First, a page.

Talk about beneficial insects!
Last week I had the treat of witnessing the results of an amazing aerial feat. About 5 feet from me, out of the sky, a large mass of insect drama came rumbling to the ground. As I watched the giant cicada killer clutching and stinging it’s prey I actually gasped. I had not even know these beasts existed before, yet several days later my neighbor was complaining to me about mounds of dirt he was finding in his lawn, next to the hole of some burrowing animal.
As it turned out these two events were related. As described in the local Cooperative Extension fact sheet, “The wasps catch cicadas by paralyzing them with their sting and use them as food for their developing offspring: the adults feed on flower nectar. Once the cicada is paralyzed, the wasp drags it up a tree or post to gain height so it can fly back to its burrow. The wasp may have to do this several times with each cicada.”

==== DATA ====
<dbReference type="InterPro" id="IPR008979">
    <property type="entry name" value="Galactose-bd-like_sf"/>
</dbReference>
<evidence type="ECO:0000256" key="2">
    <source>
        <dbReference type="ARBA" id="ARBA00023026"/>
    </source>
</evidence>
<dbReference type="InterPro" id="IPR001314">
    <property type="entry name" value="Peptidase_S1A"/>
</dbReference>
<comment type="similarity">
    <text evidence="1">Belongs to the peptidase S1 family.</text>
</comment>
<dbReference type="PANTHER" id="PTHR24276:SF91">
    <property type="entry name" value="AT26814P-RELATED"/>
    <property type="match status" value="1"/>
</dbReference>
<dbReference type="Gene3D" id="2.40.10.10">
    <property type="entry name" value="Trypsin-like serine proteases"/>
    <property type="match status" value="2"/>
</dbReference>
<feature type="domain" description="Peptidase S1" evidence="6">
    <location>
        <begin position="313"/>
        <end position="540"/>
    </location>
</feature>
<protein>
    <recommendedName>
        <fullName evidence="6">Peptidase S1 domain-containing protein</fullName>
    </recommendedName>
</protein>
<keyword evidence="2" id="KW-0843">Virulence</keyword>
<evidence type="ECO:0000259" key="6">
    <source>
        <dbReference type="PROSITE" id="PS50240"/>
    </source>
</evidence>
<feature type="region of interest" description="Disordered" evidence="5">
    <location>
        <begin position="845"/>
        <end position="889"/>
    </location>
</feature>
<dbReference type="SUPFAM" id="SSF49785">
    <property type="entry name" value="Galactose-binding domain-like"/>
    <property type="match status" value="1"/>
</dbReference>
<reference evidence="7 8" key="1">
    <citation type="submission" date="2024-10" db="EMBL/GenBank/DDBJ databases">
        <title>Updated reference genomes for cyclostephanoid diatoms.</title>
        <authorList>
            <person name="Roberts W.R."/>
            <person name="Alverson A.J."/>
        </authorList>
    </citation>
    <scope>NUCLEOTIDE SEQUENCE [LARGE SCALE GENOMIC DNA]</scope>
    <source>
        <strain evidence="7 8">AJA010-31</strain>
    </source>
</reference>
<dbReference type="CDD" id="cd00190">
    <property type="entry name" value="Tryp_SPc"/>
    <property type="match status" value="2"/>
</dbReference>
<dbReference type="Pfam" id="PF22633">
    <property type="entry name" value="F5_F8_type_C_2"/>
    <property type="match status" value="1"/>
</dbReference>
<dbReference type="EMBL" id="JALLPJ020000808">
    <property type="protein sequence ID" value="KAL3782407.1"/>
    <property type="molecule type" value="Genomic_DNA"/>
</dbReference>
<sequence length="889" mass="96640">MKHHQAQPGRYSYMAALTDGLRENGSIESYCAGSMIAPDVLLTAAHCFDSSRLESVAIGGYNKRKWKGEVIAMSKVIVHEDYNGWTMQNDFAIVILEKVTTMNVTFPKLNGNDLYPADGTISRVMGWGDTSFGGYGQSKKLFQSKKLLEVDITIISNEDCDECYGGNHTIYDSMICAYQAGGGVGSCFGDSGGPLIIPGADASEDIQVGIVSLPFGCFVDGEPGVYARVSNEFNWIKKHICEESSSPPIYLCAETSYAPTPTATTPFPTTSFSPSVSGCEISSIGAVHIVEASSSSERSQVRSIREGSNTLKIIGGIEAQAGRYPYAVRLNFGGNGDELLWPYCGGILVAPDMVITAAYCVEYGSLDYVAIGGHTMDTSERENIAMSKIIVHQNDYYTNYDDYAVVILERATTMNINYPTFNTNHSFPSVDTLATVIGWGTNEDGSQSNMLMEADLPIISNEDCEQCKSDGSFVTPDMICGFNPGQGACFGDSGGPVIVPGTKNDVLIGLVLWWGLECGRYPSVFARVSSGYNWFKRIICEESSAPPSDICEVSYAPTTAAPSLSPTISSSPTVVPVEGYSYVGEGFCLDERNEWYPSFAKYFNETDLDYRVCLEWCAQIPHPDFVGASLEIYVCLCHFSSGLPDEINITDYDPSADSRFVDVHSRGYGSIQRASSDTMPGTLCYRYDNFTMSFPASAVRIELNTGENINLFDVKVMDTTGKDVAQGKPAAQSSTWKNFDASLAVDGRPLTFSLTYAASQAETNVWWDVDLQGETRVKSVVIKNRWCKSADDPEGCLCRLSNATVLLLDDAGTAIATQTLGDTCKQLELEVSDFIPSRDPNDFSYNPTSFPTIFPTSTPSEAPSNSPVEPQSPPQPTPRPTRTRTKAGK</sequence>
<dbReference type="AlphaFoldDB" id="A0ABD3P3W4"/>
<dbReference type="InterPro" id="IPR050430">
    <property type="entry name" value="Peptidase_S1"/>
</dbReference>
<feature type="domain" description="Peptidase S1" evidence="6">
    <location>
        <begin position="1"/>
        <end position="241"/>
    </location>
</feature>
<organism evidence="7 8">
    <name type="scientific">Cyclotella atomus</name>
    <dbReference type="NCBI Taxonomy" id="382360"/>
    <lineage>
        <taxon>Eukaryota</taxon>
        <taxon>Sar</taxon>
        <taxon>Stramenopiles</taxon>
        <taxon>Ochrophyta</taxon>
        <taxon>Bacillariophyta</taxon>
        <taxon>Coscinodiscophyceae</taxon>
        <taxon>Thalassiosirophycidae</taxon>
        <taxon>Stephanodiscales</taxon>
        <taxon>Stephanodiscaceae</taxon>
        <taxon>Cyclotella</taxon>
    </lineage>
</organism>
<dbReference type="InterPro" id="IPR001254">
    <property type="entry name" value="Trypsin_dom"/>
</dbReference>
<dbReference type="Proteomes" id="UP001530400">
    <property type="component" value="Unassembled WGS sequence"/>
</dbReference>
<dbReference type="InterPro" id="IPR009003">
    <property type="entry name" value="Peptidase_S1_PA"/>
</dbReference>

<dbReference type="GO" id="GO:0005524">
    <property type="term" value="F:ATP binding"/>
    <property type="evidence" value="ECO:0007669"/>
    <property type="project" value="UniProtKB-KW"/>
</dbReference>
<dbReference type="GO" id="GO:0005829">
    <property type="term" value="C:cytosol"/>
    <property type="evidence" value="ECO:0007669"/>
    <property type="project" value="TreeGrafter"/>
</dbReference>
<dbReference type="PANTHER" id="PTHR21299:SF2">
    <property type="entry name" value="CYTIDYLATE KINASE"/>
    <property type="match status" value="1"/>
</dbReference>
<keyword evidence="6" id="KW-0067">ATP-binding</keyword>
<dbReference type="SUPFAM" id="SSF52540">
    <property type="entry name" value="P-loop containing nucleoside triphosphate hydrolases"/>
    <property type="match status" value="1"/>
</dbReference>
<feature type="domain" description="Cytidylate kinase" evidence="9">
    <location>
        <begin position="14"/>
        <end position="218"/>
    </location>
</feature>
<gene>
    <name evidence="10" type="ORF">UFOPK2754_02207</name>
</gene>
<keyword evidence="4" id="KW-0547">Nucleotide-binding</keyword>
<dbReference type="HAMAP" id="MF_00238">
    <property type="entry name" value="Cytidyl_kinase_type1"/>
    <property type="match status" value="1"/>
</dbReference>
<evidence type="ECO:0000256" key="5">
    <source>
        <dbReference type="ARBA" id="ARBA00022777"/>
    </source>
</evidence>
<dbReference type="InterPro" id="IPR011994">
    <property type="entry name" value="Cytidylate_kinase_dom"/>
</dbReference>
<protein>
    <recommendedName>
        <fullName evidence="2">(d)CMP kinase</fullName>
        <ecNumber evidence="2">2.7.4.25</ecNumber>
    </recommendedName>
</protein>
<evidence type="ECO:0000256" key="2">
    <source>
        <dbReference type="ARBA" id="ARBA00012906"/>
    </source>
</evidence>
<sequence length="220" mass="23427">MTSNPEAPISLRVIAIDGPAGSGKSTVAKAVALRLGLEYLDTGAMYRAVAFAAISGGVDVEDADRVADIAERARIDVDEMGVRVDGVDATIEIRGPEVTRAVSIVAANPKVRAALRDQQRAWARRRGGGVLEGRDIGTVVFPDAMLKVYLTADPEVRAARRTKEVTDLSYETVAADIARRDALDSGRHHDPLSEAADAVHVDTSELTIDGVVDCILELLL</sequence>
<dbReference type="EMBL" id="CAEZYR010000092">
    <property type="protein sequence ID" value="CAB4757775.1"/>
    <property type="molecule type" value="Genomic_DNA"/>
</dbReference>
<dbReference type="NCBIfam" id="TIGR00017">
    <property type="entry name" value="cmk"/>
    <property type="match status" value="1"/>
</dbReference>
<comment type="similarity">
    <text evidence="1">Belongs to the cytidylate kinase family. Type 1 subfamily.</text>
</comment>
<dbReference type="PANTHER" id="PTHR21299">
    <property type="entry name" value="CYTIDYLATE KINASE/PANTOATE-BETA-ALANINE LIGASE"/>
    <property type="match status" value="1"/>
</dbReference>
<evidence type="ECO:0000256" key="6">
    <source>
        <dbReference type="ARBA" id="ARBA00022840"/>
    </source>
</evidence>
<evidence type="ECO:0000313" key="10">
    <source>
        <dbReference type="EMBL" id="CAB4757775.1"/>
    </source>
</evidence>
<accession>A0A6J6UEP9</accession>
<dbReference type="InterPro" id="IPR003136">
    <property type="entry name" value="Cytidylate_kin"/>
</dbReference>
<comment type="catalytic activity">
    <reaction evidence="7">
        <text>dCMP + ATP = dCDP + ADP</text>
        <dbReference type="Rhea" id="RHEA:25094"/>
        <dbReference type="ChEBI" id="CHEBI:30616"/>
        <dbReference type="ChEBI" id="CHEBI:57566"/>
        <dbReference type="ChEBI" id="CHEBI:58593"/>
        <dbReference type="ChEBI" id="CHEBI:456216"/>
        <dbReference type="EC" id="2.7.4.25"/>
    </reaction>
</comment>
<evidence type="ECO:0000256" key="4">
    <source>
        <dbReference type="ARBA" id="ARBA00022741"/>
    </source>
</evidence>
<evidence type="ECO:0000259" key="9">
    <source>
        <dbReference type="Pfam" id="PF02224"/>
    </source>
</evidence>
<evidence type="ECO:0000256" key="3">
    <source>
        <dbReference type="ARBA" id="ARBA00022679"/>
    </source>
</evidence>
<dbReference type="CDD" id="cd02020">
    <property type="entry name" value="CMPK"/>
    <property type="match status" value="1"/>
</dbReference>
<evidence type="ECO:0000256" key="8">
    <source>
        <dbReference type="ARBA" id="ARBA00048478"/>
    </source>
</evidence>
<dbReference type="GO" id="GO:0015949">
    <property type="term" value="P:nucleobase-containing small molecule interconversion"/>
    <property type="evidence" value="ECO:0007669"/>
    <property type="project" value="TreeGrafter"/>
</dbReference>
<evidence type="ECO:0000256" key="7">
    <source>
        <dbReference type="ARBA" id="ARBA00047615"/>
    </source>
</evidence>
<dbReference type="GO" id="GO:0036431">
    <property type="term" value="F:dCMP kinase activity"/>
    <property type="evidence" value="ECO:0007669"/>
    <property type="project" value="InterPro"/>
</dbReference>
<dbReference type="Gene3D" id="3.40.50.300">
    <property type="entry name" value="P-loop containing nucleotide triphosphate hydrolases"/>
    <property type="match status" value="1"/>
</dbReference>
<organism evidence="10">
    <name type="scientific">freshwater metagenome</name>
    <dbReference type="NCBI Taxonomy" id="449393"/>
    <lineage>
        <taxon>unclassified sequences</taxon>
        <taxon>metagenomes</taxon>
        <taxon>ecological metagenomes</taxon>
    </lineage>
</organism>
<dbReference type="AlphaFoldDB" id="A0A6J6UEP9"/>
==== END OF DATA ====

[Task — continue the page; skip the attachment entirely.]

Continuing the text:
Wasps dig holes in lawns, kicking out a large horse- shoe-shaped pile of dirt around the nest entrance. The burrow is about 38mm (1-1/2″) in diameter and may be 15 to 25cm (6-10″) deep and 30 to 45cm (12-18″) long. At the end of the burrow are three or four cells. One or two cicadas are placed in each cell; one egg is laid on a cicada in each cell. Several wasps will frequently make individual burrows in one location….”
These beneficial, predatory insects are a natural control for cicadas. They should be left alone and allowed to do their job – reducing the cicada population….”
The cicada killer is a very large, robust wasp about 30 to 40mm (1-1/8″ to 1-5/8″) long. While the dirt mounds they produce can be a nuisance and their ominous size intimidating, these wasps are actually quite docile. They only sting when grabbed or threatened. Cicada killer wasps are the only known natural enemy of the cicada.”
Ain’t nature grand!